Wisconsin’s GOP Aims to Strip Power From the Incoming Democratic Governor

Republican lawmakers will try to do it this week.

Wisconsin Republican Gov. Scott Walker, left, and Democratic Gov.-elect Tony Evers Wisconsin State Journal via AP, File

Republican lawmakers in Wisconsin are making a last-ditch effort to strip crucial powers from the incoming Democratic governor and attorney general before Republican Gov. Scott Walker finishes his term, in a move that could have sweeping implications for health insurance and voting rights in one of the country’s most important swing states.

In a special session on Monday, the Republican-held Legislature will consider a bill that would make it harder for Gov.-elect Tony Evers’ administration to implement its agenda in the state. Among other measures, it would take away his ability to approve major decisions by Attorney General-elect Josh Kaul, who ousted Republican Brad Schimel in the November midterm, granting this power to Republican lawmakers instead. The change would likely hamper the pair’s ability to follow through on a campaign pledge to withdraw Wisconsin from a federal lawsuit that is currently seeking to strike down Obamacare. 

The 141-page bill was unveiled Friday, and lawmakers are expected to vote on it Tuesday. Democrats have cried foul, describing the measure as an unethical attempt to ignore the will of Democratic voters. “The people spoke in November,” former Obama Attorney General Eric Holder tweeted in a statement about Wisconsin on Sunday. “Republicans refuse to hear and seek to hold on to power-by any means. This is not good for our democracy.”

The proposed legislation would go even further to hamper the state’s incoming attorney general. It would give the Legislature, not Kaul, the authority to determine how money is allocated from court settlements, according to the Milwaukee Journal Sentinel. Lawmakers would also be granted the authority to intervene in legal challenges to state laws, including by hiring private attorneys to oversee the litigation instead of the attorney general.

Republicans are taking aim at voting rights again as well. The bill would limit early voting to two weeks ahead of an election, rather than six weeks in some parts of the state currently. (This provision would likely face pushback, since a federal court in 2016 blocked a similar voter law because it discriminated against racial minorities.) The proposed legislation would also change the timing of the presidential primary in Wisconsin—a strategy, Democrats say, that is aimed at reducing voter turnout to improve the reelection odds of a conservative state Supreme Court justice. In mid-November, Gov. Walker said he approved of this idea and other plans to limit the authority of his Democratic successor.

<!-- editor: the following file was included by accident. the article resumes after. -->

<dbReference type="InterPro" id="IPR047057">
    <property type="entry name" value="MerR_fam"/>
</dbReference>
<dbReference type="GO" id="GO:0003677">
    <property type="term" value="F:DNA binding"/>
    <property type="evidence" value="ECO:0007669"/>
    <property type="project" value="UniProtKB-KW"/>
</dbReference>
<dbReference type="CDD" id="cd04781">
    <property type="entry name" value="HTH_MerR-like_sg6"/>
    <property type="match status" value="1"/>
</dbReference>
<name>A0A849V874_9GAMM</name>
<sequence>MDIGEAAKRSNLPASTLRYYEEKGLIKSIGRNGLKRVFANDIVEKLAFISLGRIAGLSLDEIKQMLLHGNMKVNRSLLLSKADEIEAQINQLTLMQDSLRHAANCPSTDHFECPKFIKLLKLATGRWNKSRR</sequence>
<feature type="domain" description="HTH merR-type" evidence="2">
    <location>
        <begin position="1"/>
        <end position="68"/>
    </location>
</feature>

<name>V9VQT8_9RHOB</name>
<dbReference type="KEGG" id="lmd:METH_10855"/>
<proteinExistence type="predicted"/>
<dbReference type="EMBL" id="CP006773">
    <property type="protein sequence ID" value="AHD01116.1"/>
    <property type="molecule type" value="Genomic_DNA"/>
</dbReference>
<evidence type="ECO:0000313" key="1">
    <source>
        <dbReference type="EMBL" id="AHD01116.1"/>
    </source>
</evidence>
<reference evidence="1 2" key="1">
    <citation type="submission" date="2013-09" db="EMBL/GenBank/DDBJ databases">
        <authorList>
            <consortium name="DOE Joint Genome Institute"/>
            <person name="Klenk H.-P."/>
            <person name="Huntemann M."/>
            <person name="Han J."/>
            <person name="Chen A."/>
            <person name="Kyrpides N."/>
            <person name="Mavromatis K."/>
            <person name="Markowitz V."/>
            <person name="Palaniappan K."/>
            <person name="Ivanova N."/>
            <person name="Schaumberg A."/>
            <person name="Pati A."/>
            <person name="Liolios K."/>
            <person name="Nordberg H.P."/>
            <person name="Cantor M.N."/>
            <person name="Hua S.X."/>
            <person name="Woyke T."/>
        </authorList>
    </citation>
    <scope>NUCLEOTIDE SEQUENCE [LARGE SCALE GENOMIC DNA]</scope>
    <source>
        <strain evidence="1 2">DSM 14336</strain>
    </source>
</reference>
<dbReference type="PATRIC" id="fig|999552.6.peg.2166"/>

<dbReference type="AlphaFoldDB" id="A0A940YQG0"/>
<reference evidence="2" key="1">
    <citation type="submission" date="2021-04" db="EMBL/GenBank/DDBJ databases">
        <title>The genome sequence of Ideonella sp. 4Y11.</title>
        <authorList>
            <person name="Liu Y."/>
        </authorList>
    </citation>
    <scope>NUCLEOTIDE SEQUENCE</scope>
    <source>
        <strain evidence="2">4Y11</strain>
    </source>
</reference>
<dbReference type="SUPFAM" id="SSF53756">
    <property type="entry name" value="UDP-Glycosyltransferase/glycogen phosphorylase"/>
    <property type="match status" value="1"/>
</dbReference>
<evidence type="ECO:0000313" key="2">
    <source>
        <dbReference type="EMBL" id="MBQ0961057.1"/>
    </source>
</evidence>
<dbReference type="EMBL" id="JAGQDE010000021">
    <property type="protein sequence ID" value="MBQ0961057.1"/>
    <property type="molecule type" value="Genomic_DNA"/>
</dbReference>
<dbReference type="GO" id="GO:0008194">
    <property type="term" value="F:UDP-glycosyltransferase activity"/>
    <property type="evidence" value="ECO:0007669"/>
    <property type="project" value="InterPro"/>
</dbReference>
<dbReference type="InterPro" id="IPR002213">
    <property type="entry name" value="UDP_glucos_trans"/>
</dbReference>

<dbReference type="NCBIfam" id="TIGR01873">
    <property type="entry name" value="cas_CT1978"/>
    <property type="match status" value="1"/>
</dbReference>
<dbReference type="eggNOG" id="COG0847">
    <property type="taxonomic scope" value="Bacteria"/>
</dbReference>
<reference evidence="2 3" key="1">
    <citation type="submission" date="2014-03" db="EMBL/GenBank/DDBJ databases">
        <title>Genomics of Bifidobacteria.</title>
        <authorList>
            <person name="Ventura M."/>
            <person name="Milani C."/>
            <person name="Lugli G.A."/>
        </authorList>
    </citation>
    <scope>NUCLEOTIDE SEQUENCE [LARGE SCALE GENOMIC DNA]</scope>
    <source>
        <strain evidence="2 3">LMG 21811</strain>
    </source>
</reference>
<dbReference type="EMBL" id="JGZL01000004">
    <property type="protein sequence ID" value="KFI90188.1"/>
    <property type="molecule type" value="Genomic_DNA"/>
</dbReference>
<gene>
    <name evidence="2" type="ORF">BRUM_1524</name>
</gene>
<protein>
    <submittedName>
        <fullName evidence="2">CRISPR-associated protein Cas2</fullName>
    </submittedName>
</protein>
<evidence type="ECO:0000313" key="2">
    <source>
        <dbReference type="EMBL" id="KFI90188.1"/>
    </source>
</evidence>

The attempted GOP power grab in Wisconsin mirrors similar efforts previously by Republicans in North Carolina. In December 2016, after voters there ousted Republican Gov. Pat McCrory in favor of Democrat Roy Cooper, North Carolina Republicans also called a special session, during which they rammed through multiple bills that, among other things, required the governor to get approval from the Legislature for his cabinet nominees.

And as Ben Wikler, Washington director of the advocacy group MoveOn, points out, the political wrangling underway in Wisconsin right now “has national implications” and could set a precedent for other Republicans responding to the blue wave. In Michigan, after Democrats won control of the offices of governor, attorney general, and secretary state for the first time since 1990, Republican lawmakers in the lame-duck session are now weighing proposals that would also give them the ability to intervene in legal battles.

A contentious fight is brewing with the special session in Wisconsin. “Wisconsin law, written by the Legislature and signed into law by a governor, should not be erased by the potential political maneuvering of the executive branch,” Senate Majority Leader Scott Fitzgerald and Assembly Speaker Robin Vos said in a statement about the bill, according to the Milwaukee Journal Sentinel. But Gov.-elect Evers seems unwilling to give up without a fight. “I’ve said all along I’m committed to working across the aisle,” he said in a statement, “but I will not tolerate attempts to violate our constitutional checks and balances and separation of powers by people who are desperate to cling to control. Enough is enough.”